TOC 
Network Working GroupR. Barnes
Internet-DraftBBN Technologies
Intended status: InformationalB. Aboba
Expires: April 21, 2011Microsoft Corporation
 J. Peterson
 NeuStar, Inc.
 H. Tschofenig
 Nokia Siemens Networks
 October 18, 2010


Policy Considerations for Emergency Calling using Voice over IP
draft-barnes-ecrit-policy-00

Abstract

The provision of emergency calling services (e.g., 911, 112) has been a critical component in the regulation of telecommunications networks. The technical architectures used by modern Voice-over-IP (VoIP) systems mean that if telecommunications regulators wish to extend emergency calling requirements to VoIP, it will likely be necessary to reconsider the ways in which such requirements are applied, both in terms of what specific mandates are imposed and which entities are subject to them. This document dicusses the fundamental technical requirements for emergency services, how these requirements can be met within the framework of VoIP, and how these solutions approaches create possibilities and limitations for regulatory involvement.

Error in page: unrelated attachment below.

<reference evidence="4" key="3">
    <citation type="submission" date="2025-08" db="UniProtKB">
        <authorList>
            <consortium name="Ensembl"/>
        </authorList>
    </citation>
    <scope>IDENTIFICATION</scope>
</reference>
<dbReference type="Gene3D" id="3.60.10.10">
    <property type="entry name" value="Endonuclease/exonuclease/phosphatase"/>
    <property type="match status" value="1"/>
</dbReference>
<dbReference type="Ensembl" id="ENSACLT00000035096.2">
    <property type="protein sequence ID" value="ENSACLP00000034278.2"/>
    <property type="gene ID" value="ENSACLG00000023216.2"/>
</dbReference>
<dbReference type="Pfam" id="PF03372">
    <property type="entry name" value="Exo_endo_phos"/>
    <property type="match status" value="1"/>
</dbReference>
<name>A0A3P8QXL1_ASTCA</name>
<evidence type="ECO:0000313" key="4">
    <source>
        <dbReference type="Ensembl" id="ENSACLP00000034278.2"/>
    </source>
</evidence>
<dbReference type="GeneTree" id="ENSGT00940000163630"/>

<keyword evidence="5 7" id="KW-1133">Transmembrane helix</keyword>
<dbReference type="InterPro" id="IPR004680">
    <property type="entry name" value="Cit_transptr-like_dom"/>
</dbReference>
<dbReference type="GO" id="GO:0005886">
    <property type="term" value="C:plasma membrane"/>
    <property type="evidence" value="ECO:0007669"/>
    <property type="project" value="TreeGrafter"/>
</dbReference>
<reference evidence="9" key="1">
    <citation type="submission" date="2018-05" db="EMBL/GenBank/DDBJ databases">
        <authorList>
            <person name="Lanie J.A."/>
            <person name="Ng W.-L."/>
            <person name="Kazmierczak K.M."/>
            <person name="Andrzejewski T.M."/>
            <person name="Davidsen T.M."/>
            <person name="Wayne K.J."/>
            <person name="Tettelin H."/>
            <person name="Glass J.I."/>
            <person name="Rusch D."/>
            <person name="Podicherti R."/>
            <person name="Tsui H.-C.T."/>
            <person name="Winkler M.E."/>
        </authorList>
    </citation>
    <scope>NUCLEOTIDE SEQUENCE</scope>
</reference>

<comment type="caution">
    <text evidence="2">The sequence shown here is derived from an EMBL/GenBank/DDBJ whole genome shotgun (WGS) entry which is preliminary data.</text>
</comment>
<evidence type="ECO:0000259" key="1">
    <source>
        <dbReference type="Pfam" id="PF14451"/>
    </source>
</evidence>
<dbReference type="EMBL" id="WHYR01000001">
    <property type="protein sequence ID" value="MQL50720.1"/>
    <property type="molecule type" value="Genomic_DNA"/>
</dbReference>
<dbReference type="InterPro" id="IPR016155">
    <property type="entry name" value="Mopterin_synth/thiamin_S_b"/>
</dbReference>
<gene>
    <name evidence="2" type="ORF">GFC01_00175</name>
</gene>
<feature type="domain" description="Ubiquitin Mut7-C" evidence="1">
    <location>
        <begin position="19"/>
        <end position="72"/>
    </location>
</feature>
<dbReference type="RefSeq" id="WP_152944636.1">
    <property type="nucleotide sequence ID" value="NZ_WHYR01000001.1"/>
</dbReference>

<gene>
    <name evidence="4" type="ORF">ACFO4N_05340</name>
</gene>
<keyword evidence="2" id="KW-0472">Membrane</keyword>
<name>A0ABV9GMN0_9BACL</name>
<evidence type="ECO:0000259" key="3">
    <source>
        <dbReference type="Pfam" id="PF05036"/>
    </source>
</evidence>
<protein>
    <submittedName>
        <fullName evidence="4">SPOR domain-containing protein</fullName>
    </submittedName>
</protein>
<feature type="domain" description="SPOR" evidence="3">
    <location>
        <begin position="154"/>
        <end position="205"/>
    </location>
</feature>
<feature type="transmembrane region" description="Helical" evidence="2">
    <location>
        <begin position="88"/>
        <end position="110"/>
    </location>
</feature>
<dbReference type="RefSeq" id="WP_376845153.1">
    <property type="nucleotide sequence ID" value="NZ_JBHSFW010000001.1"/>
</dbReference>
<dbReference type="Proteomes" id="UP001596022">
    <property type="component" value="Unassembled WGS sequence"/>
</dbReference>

Status of this Memo

This Internet-Draft is submitted in full conformance with the provisions of BCP 78 and BCP 79.

Internet-Drafts are working documents of the Internet Engineering Task Force (IETF). Note that other groups may also distribute working documents as Internet-Drafts. The list of current Internet-Drafts is at http://datatracker.ietf.org/drafts/current/.

Internet-Drafts are draft documents valid for a maximum of six months and may be updated, replaced, or obsoleted by other documents at any time. It is inappropriate to use Internet-Drafts as reference material or to cite them other than as “work in progress.”

This Internet-Draft will expire on April 21, 2011.

Copyright Notice

Copyright (c) 2010 IETF Trust and the persons identified as the document authors. All rights reserved.

This document is subject to BCP 78 and the IETF Trust's Legal Provisions Relating to IETF Documents (http://trustee.ietf.org/license-info) in effect on the date of publication of this document. Please review these documents carefully, as they describe your rights and restrictions with respect to this document. Code Components extracted from this document must include Simplified BSD License text as described in Section 4.e of the Trust Legal Provisions and are provided without warranty as described in the Simplified BSD License.